Multiplicative thinking (MT) not really apparent as no indication that groups are perceived as composite units, dealt with systematically, or that the number of groups can be manipulated to support more efficient calculation. 
Foundation Year:
Problem Solving: use familiar counting sequences to solve unfamiliar problems. Year 1:
Problem Solving: use familiar counting sequences to solve unfamiliar problems. Year 2:

Zone 2:
Some evidence of MT as equal groups/shares seen as entities that can be counted. 
Year 2:
Understanding: connecting number calculations with counting sequences and partitioning and combining numbers flexibly. Fluency: counting numbers in sequences readily. Year 3:
Understanding: partitioning and combining numbers flexibly and representing unit fractions Fluency: recalling multiplication facts 
Zone 3:
Beginning to work with larger whole numbers and patterns but tends to rely on count all methods or additive thinking (AT). 
Year 4:
Problem Solving: using properties of numbers to continue patterns Reasoning: using generalising from number properties and results of calculations and deriving strategies for unfamiliar multiplication and division tasks 
Zone 4:

Year 4:
Understanding: partitioning and combining numbers flexibly Year 5:
Understanding: comparing and ordering fractions and decimals and representing them in various ways Problem Solving: formulating and solving authentic problems using whole numbers 
Zone 5:

Year 5:
Reasoning: investigating strategies to perform calculations efficiently and continuing patterns involving fractions and decimals Year 6:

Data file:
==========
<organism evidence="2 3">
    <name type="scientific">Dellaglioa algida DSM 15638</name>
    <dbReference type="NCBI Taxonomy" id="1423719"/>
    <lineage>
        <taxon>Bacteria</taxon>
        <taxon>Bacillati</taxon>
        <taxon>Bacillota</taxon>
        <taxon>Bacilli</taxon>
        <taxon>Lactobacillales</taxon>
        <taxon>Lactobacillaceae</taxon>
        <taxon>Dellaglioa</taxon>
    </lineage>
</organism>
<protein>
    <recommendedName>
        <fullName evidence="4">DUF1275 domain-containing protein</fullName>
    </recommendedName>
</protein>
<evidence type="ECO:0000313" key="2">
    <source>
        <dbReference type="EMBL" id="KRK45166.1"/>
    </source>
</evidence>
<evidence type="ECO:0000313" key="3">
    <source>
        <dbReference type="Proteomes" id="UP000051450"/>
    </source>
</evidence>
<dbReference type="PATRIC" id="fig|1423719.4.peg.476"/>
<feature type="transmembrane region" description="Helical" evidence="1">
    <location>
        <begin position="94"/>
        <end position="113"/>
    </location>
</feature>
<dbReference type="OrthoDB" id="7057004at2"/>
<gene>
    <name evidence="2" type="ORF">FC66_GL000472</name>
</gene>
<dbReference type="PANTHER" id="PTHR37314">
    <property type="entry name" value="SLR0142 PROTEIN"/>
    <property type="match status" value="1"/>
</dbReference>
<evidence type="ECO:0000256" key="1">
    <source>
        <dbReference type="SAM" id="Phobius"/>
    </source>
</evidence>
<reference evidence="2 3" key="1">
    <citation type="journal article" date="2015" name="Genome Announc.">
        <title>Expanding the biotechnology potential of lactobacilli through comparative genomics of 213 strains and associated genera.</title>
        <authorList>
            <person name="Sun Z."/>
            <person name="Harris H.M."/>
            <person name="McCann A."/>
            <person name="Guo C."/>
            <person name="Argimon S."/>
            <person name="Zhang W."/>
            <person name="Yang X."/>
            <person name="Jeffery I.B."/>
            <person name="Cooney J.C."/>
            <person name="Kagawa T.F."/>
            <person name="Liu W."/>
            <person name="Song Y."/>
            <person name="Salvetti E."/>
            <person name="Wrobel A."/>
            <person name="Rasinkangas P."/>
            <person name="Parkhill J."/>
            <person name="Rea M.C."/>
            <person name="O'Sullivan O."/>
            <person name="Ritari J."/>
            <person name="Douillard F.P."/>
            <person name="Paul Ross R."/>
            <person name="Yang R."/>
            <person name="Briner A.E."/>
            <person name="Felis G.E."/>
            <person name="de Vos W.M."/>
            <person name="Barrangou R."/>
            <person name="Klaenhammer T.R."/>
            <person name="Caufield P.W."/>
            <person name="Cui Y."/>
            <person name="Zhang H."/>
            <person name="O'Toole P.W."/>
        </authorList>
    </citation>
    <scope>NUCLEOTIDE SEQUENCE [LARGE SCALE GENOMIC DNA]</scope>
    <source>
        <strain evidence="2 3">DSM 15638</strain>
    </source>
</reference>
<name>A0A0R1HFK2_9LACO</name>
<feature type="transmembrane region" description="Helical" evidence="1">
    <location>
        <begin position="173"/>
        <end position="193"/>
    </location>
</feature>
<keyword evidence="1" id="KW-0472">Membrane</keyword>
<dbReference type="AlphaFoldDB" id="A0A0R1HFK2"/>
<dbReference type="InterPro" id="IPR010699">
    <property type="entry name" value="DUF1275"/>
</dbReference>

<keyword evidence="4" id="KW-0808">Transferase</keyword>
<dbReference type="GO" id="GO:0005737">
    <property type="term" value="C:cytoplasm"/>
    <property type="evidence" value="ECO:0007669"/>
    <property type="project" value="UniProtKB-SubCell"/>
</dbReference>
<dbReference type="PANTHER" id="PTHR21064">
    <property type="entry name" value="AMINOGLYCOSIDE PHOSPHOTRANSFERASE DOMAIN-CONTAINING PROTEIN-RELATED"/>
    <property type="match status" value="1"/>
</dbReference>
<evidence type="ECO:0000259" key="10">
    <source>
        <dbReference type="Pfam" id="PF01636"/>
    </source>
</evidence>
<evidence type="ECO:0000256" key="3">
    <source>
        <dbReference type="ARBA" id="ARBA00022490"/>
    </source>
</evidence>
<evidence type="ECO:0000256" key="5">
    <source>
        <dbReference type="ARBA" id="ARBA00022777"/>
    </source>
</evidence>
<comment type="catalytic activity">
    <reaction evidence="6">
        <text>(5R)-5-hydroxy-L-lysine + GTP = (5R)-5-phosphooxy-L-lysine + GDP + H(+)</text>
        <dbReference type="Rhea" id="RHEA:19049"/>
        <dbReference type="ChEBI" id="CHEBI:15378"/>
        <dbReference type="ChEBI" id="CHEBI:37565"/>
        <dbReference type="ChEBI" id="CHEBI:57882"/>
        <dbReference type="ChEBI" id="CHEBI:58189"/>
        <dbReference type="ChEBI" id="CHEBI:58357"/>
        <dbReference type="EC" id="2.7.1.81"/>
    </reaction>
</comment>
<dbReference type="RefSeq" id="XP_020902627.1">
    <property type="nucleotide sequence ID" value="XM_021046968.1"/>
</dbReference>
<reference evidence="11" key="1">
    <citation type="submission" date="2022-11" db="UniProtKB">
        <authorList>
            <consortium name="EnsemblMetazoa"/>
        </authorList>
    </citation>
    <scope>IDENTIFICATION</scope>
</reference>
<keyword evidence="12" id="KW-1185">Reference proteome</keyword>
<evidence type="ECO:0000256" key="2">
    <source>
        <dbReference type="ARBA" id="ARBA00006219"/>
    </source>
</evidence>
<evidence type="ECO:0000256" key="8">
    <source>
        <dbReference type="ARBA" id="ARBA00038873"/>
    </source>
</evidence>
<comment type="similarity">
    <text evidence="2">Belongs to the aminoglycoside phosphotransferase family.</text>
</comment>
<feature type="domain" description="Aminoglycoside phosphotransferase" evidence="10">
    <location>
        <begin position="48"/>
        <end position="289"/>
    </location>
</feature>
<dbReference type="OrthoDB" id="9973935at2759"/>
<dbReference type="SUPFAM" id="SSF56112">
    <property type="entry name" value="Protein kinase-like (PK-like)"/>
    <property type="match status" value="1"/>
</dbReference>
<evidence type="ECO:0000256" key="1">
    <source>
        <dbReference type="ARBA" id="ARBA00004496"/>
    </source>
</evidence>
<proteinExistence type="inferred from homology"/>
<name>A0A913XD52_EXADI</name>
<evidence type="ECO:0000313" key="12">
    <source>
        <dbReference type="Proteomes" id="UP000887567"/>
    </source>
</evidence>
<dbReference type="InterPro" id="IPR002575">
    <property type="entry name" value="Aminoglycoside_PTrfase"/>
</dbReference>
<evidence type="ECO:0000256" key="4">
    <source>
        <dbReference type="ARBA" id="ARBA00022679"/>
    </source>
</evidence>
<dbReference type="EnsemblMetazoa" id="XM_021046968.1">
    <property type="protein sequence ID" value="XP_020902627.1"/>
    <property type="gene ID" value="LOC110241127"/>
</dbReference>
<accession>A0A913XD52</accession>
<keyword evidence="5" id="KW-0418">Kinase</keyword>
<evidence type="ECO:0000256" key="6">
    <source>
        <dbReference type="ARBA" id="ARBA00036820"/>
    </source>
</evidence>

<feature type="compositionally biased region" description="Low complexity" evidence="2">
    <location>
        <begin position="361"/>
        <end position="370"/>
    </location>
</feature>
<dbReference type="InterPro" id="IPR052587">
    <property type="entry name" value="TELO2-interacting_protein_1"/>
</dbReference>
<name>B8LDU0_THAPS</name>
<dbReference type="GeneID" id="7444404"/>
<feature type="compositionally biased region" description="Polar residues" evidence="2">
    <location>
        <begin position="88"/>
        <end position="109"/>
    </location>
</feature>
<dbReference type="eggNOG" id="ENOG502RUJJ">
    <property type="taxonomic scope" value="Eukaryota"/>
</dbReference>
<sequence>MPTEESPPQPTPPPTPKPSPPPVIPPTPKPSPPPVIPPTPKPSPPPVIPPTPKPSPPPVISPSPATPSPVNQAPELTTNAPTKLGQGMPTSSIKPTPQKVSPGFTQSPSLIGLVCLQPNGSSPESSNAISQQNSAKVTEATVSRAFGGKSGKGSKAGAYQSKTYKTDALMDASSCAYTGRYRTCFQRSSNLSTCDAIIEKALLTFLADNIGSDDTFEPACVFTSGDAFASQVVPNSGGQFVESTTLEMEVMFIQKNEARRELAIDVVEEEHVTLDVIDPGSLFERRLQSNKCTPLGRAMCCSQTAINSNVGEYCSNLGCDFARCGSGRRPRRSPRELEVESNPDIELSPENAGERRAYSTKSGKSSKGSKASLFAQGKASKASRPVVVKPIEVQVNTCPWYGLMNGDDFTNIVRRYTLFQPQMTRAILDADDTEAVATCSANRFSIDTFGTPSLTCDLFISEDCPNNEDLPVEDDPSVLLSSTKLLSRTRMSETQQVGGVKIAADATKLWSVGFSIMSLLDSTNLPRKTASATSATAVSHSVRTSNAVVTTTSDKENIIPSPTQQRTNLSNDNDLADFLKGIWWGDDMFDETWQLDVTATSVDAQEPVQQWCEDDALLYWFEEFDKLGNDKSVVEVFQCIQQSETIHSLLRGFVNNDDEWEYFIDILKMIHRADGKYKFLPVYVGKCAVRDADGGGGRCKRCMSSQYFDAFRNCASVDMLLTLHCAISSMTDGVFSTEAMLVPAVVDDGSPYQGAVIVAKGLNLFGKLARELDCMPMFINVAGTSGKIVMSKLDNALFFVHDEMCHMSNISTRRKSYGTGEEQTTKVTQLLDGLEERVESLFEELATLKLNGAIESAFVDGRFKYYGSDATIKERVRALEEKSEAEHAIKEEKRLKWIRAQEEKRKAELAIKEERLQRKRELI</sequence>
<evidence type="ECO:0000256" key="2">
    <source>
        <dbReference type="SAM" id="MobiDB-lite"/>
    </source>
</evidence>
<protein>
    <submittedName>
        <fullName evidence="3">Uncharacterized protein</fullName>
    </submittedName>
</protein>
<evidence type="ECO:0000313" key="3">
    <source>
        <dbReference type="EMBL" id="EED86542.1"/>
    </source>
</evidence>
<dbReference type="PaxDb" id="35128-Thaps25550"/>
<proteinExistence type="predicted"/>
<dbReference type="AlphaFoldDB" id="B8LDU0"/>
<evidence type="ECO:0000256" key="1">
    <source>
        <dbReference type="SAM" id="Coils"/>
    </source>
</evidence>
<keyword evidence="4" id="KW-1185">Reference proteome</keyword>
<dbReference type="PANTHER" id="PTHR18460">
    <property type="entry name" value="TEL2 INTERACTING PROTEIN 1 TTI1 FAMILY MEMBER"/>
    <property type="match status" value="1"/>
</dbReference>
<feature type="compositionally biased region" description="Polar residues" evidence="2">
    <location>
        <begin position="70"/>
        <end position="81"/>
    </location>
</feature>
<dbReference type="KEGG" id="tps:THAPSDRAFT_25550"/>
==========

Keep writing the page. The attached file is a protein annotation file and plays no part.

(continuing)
Fluency: calculating simple percentages, converting between fractions and decimals, and using operations with fractions, decimals and percentages Problem Solving: formulating and solving authentic problems using fractions, decimals and percentages 
Zone 6:
Developing capacity to work mentally with multiplication and division facts 
Year 6:
Understanding: representing fractions and decimals in various ways and describing connections between them Reasoning: explaining mental strategies for performing calculations Year 7:
Fluency: calculating accurately with integers and representing fractions and decimals in various ways Problem Solving: formulating and solving authentic problems using numbers 
Zone 7:

Year 7:
Understanding: describing patterns in uses of indices with whole numbers, and connecting the laws and properties of numbers to algebraic terms and expressions Fluency: calculating accurately with integers and representing fractions and decimals in various ways Problem Solving: formulating and solving authentic problems using numbers Reasoning: applying the number laws to calculations and applying an understanding of ratio Year 8:
Understanding: identifying commonalities between operations with algebra and arithmetic. 
Zone 8:

Year 8:
Understanding: describe patterns involving indices, connecting rules for linear relations and their graphs. Fluency: includes formulating, and modelling practical situations involving ratios, profit and loss, and areas and perimeters of common shapes. Year 9:
Understanding: describe the relationship between graphs and equations. Fluency: applying the index laws to expressions with integer indices.